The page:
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Heartland climate-denier conference promises plenty of political science

John L. Smith
John L. Smith

Las Vegas is famous for its entertaining shows in a make-believe setting, so surely it was only a matter of time before the Heartland Institute brought its climate-science denial conference to the Strip to no less an iconic property than Caesars Palace.

Starting Friday, that’s where you’ll find this year’s gathering of the libertarian think tank’s positively temperature-raising 14th International Conference on Climate Change with the even more intriguing theme: “The Great Reset: Climate Realism Vs. Climate Socialism.”

Heartland rejects the widely accepted scientific consensus on climate change and has assembled its own more than 50-speaker lineup of academically credentialed and pseudoscientific experts to repeat the argument that taking climate change too seriously is a slippery slope that will lead to the end of capitalism and a one-world government under the United Nations banner.

Don’t take my word for it. From a conference web page: “The global climate agenda, as promoted by the United Nations, is to overhaul the entire global economy, usher in socialism, and forever transform society as one in which individual liberty and economic freedom are crushed.”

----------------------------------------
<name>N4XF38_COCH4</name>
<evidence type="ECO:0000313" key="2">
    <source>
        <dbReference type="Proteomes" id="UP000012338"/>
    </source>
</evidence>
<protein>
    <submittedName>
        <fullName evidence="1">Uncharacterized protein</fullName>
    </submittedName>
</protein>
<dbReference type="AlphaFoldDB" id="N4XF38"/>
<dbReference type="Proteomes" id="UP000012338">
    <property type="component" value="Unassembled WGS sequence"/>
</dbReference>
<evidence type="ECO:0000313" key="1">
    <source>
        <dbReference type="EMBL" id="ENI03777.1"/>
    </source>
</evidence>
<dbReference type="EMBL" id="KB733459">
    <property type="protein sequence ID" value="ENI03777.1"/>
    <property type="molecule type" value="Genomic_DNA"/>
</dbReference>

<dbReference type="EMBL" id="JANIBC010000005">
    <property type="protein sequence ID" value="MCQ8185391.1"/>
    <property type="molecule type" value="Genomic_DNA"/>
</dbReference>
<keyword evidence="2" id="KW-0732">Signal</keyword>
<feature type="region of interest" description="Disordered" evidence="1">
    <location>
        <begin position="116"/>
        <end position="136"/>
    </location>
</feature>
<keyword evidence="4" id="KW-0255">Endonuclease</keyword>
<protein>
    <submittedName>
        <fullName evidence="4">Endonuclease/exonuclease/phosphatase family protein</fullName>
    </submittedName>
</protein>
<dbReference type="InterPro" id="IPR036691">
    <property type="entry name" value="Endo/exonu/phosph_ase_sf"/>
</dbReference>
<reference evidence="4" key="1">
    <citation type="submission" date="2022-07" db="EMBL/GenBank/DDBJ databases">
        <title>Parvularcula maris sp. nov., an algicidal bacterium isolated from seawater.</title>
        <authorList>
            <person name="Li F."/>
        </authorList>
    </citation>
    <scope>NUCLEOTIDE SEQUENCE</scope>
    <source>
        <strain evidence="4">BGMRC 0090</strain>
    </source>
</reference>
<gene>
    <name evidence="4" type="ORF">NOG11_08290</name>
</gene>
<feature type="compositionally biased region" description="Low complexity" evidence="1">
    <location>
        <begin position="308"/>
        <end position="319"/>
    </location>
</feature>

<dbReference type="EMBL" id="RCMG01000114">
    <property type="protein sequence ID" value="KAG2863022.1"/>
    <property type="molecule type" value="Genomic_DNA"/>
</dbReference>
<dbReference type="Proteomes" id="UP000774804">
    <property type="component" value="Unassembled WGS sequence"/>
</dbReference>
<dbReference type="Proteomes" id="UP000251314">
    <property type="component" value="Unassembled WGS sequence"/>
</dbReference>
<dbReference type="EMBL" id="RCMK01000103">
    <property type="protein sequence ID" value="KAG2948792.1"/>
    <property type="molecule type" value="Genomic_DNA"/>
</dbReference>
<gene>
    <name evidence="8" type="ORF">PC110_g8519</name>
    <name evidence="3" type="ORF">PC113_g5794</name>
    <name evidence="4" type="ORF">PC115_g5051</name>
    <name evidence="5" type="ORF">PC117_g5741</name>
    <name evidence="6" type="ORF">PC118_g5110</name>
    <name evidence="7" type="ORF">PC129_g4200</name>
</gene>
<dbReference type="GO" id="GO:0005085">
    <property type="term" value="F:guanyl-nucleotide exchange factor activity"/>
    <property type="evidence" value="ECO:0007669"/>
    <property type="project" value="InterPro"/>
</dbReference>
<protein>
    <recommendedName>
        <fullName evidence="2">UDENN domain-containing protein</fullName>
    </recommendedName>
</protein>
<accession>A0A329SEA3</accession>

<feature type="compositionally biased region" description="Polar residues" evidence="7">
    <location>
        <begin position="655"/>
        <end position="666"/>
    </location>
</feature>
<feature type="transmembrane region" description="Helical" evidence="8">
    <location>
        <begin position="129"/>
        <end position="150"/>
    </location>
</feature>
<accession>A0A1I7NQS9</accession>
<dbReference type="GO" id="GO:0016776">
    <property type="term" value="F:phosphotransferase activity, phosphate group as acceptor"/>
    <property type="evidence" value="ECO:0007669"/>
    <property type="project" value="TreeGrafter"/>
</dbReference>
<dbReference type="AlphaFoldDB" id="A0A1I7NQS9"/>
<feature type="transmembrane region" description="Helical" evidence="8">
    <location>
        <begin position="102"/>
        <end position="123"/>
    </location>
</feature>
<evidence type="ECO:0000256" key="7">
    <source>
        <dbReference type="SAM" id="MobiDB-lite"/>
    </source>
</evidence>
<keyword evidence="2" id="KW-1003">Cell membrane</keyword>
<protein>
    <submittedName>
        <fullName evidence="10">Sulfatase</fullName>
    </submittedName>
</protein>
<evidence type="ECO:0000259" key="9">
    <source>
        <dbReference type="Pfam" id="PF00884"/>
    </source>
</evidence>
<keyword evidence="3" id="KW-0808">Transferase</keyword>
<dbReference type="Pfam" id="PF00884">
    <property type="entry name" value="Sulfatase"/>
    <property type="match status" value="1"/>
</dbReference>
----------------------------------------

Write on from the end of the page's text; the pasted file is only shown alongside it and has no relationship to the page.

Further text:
Per the Huffington Post, Heartland’s conference was first called the “Nongovernmental International Panel on Climate Change” as a half-clever play on the U.N.’s Intergovernmental Panel on Climate change.” You know, the one with all the top scientists and researchers representing more than 100 countries as opposed to Heartland’s “modest gathering of fringe scientists and political cranks.”

Au contraire, Heartland responds; they merely offer experts “who look at the data and do not see human activity causing an ‘existential’ climate crisis.”

If that’s the case, then a lot of highly credible scientists from dozens of nations are in on the grand anti-American conspiracy to ruin oil company profits while simultaneously forcing a world full of rubes to breathe cleaner air. But who are we to interrupt Heartland’s disinformation fun?

Among the scheduled sessions that caught my eye: “Climate Models vs. Reality” presented by Patrick Michaels of the CO2 Coalition and the former director of the Center for the Study of Science at the Koch-funded Cato Institute. Says one of many critics: “His contributions as an ‘expert’ to the multi-pronged strategy to stall action on climate change have been subsidized for decades by the industries that have the most to lose from any such action.”

Scratch the surface and you’ll find a lot of “experts” like Michaels.

One of my personal favorites is Canadian Patrick Moore, who touts himself as a co-founder of the environmental organization Greenpeace. That alone figures to give a fellow real street cred at a climate science denier conference, and plenty of news outlets have gulped the bait.

Except that, well, the actual Greenpeace doesn’t count him as a co-founder, just a guy who played a “significant role” in the organization’s early years, according to its website. Then the spoiler: “Patrick Moore has been a paid spokesman for a variety of polluting industries for more than 30 years, including the timber, mining, chemical and the aquaculture industries. Most of these industries hired Mr. Moore only after becoming the focus of a Greenpeace campaign to improve their environmental performance. Mr. Moore has now worked for polluters for far longer than he ever worked for Greenpeace.”